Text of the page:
AI chip demand is growing rapidly due to the increasing use of generative AI.
China aims to challenge Taiwan’s leadership to bolster its geopolitical position.
Semiconductors are crucial for modern electronics: phones, computers, and cars.
As AI advances and becomes more widespread, the need for semiconductor chips has grown rapidly. These chips are crucial for modern electronics. This trend could increase the market’s value to $67 billion by 2024.
Semiconductors, vital for conducting in electronic devices, are in high demand. Now, AI-powered semiconductor chips offer a new way for the market to grow and generate revenue.
Gartner’s VP Alan Priestley attributes the chip demand spike to generative AI’s advanced computing needs.
Just this year, the AI semiconductor market was valued at roughly $53.4 billion. The trend suggests it will grow significantly, reaching about $67.1 billion by next year, showing a 25.6% increase.
According to the editorial, Priestley believes that the ongoing demand and production trend could lead to a value of $119.4 billion by 2027.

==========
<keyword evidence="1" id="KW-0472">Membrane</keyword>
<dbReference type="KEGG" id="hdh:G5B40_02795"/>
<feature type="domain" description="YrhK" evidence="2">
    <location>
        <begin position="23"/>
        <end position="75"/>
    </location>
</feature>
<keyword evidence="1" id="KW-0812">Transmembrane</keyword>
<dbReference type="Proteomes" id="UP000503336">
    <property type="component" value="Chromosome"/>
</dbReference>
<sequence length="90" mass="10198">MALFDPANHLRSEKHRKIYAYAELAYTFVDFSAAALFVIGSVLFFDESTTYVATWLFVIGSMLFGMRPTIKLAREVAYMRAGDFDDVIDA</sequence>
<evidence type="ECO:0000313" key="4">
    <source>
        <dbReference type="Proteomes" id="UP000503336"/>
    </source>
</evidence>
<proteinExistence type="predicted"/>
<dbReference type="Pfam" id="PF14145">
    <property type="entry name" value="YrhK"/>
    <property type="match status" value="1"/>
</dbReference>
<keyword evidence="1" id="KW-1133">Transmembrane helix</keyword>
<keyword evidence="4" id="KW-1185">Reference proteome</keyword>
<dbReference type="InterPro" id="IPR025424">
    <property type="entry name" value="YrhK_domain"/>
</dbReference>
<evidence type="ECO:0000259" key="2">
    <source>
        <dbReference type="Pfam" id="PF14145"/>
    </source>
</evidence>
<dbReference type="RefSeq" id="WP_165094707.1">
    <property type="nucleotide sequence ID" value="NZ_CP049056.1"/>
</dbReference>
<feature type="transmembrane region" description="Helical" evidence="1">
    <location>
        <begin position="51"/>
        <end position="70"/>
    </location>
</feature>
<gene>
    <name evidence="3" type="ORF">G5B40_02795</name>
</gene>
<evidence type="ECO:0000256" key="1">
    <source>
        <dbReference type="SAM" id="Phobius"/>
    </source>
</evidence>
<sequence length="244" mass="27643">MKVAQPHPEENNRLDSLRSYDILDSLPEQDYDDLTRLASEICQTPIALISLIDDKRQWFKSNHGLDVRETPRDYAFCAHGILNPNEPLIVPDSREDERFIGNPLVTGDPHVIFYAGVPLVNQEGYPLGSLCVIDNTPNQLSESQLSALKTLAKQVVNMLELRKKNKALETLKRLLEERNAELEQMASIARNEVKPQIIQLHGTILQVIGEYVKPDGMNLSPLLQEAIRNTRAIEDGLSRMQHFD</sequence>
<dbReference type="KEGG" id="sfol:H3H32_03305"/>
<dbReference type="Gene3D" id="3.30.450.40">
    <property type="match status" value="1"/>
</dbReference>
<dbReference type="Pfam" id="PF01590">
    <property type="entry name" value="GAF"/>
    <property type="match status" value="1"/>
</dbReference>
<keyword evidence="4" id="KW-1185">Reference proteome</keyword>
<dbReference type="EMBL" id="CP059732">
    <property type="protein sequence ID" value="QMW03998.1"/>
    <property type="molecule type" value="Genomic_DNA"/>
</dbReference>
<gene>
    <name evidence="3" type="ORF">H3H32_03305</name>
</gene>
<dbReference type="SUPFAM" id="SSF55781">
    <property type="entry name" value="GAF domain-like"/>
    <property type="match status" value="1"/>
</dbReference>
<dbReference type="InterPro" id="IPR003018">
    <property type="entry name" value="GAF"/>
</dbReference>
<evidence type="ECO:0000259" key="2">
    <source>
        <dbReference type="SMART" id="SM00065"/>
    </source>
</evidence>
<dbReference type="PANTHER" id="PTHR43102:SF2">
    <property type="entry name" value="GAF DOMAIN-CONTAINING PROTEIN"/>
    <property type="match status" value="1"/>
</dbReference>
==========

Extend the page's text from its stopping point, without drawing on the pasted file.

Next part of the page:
Why are the US and China concerned?
Creating semiconductor chips isn’t problematic, but managing their manufacturing and supply chain is. The nation that controls chip production and the supply chain gains substantial financial and geopolitical influence worldwide.
At present, Taiwan holds the top position in semiconductor production, commanding roughly 20% of the worldwide supply.
Yet, due to COVID-19-related supply chain and manufacturing challenges, there’s been a notable surge in chip demand. This has spurred the US and China into a semiconductor competition that’s evolving into a conflict.
The United States is worried that if China gains significant control over semiconductor manufacturing and the supply chain, it might employ this power as a geopolitical tool against both the US and its European partners.
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Conversely, China seeks to challenge Taiwan’s dominance—a crucial Western ally—in order to enhance its geopolitical standing.